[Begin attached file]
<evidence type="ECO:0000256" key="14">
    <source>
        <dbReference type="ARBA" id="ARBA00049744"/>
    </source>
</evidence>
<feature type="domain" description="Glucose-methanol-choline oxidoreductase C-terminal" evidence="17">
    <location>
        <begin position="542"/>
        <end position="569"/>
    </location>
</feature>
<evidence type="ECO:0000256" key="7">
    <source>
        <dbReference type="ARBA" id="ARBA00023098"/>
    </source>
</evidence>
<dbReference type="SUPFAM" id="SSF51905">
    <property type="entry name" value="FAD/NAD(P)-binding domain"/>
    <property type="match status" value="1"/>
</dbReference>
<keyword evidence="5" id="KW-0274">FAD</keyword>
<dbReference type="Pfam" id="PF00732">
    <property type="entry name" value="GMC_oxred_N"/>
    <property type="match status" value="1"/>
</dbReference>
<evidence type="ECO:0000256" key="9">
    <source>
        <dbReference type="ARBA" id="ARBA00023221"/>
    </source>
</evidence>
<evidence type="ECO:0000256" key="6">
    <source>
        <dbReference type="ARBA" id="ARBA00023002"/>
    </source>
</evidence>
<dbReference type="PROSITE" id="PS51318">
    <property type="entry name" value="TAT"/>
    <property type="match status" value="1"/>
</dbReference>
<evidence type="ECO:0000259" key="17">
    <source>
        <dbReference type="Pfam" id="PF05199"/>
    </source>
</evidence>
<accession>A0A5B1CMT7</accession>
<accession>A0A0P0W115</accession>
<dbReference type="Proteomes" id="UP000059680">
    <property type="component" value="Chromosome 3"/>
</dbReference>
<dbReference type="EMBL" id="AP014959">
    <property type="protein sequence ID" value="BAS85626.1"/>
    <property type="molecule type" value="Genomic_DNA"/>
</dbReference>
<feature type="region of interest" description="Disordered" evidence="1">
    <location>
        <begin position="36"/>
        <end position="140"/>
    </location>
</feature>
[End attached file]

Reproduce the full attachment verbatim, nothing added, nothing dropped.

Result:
<evidence type="ECO:0000256" key="14">
    <source>
        <dbReference type="ARBA" id="ARBA00049744"/>
    </source>
</evidence>
<feature type="domain" description="Glucose-methanol-choline oxidoreductase C-terminal" evidence="17">
    <location>
        <begin position="542"/>
        <end position="569"/>
    </location>
</feature>
<evidence type="ECO:0000256" key="7">
    <source>
        <dbReference type="ARBA" id="ARBA00023098"/>
    </source>
</evidence>
<dbReference type="SUPFAM" id="SSF51905">
    <property type="entry name" value="FAD/NAD(P)-binding domain"/>
    <property type="match status" value="1"/>
</dbReference>
<keyword evidence="5" id="KW-0274">FAD</keyword>
<dbReference type="Pfam" id="PF00732">
    <property type="entry name" value="GMC_oxred_N"/>
    <property type="match status" value="1"/>
</dbReference>
<evidence type="ECO:0000256" key="9">
    <source>
        <dbReference type="ARBA" id="ARBA00023221"/>
    </source>
</evidence>
<evidence type="ECO:0000256" key="6">
    <source>
        <dbReference type="ARBA" id="ARBA00023002"/>
    </source>
</evidence>
<dbReference type="PROSITE" id="PS51318">
    <property type="entry name" value="TAT"/>
    <property type="match status" value="1"/>
</dbReference>
<evidence type="ECO:0000259" key="17">
    <source>
        <dbReference type="Pfam" id="PF05199"/>
    </source>
</evidence>
<accession>A0A5B1CMT7</accession>
<accession>A0A0P0W115</accession>
<dbReference type="Proteomes" id="UP000059680">
    <property type="component" value="Chromosome 3"/>
</dbReference>
<dbReference type="EMBL" id="AP014959">
    <property type="protein sequence ID" value="BAS85626.1"/>
    <property type="molecule type" value="Genomic_DNA"/>
</dbReference>
<feature type="region of interest" description="Disordered" evidence="1">
    <location>
        <begin position="36"/>
        <end position="140"/>
    </location>
</feature>